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Trump Administration Seeking to Reimplement Controversial Border Policies [UPDATED]

Nielsen’s ouster is being viewed, in hindsight, as a way for the President to go nuclear on the border.

[UPDATE:  The President has now denied that he is looking to reinstate family separation at the border, but also espoused its efficacy in a statement on Tuesday.]

Yesterday, in what for many was a shocking turn of events, the Department of Homeland Security got an unexpected overhaul.

This came in the form of the resignation of Secretary Kirstjen Nielsen; a maneuver that wasn’t so much decided as it was forced.  Now, according to the Trump Administration, border hawk and presidential adviser Stephen Miller will be running point on all-thing-immigration.

During the fallout from Nielsen’s departure, the reasoning became clear:  The now-former Secretary wasn’t tough enough for President Trump, and believed that some of his stated objectives were unreachable or untenable.

New information shows that this may have only been the tip of the iceberg.

President Donald Trump has been pushing to reinstate broader family separation policies and sought to close the US-Mexico border at El Paso, Texas, as his conflict with Homeland Security Secretary Kirstjen Nielsen reached a boiling point.

Three Thursdays ago, in a meeting at the Oval Office with top officials — including Nielsen, Secretary of State Mike Pompeo, top aides Jared Kushner, Mercedes Schlapp and Dan Scavino, White House counsel Pat Cipollone and more — the President, according to one attendee, was “ranting and raving, saying border security was his issue.”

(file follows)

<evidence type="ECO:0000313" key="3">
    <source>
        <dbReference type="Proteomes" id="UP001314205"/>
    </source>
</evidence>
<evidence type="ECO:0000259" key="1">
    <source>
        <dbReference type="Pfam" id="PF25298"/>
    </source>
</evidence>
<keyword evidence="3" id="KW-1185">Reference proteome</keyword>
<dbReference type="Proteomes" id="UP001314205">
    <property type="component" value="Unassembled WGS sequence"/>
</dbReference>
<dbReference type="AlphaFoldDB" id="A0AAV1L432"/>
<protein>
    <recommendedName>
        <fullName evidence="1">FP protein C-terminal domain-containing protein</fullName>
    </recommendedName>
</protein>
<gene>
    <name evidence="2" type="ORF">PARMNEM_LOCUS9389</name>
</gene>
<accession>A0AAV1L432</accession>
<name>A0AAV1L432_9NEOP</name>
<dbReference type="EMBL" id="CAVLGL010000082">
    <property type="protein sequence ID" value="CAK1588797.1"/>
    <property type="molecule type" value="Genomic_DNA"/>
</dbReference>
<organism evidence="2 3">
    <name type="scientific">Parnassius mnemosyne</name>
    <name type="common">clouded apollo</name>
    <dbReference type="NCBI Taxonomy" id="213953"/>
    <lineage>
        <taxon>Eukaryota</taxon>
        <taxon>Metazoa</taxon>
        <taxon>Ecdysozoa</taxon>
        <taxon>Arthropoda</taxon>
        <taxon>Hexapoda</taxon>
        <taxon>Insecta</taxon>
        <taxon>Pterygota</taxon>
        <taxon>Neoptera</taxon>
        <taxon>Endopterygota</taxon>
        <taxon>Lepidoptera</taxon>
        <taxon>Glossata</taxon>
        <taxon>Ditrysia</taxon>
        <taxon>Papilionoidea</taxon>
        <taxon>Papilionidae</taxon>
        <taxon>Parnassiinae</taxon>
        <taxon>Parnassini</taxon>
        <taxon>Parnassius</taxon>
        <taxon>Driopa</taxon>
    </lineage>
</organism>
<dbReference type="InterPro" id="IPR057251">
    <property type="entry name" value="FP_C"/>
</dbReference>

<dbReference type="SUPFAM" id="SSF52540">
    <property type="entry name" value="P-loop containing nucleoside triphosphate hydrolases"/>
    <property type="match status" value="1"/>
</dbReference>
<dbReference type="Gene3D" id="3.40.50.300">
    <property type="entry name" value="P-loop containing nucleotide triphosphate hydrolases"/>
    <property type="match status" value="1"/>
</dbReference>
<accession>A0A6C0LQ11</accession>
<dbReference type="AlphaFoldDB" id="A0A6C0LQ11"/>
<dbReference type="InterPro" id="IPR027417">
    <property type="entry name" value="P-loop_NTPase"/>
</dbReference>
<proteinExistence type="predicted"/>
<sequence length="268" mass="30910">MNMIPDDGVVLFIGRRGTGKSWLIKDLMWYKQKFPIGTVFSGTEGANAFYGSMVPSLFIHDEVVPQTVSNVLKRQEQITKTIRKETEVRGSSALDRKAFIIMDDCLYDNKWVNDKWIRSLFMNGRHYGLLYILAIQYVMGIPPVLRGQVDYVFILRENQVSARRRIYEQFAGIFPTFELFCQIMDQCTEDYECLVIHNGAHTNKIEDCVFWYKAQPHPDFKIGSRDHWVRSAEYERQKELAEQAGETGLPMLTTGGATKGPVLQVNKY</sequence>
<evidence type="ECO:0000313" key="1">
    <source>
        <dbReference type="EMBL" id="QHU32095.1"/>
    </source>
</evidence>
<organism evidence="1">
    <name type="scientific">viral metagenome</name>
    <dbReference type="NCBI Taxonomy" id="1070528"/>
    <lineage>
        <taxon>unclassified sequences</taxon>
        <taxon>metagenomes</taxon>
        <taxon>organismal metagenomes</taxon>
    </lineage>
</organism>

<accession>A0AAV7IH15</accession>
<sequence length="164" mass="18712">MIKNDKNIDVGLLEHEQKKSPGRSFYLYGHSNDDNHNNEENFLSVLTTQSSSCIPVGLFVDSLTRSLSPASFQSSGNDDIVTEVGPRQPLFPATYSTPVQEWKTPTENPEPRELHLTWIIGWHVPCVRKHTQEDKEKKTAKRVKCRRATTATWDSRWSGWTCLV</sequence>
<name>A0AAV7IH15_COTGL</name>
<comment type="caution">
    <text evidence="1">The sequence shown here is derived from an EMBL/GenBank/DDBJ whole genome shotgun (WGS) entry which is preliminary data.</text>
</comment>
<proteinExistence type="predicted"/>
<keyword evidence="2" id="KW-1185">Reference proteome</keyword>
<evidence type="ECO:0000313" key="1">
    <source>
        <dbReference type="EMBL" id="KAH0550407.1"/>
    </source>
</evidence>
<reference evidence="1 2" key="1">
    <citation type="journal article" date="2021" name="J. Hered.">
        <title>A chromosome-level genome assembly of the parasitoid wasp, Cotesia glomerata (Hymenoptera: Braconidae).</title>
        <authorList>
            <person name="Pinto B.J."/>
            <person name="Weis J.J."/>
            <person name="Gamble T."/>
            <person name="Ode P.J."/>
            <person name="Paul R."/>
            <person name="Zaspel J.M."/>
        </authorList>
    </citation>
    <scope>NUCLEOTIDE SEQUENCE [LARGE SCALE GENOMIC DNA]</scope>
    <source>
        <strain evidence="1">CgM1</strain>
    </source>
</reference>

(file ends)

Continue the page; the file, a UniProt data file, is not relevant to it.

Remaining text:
Senior administration officials say that Trump then ordered Nielsen and Pompeo to shut down the port of El Paso the next day, Friday, March 22, at noon. The plan was that in subsequent days the Trump administration would shut down other ports.
It was at this point that Nielsen began to push back, and rightly so.
The policy of separating families at the border has been a nightmare from the start.  Not only was it seen as cruel by a great swath of the American people, (to whom those in office technically report to), but now, even months later, there are thousands of migrants still separated from their families with no clear plan as to how best to reunite them.
If the President believes that sending Nielsen upriver will somehow make this policy acceptable in the eyes of Americans, he may be in for a surprise.

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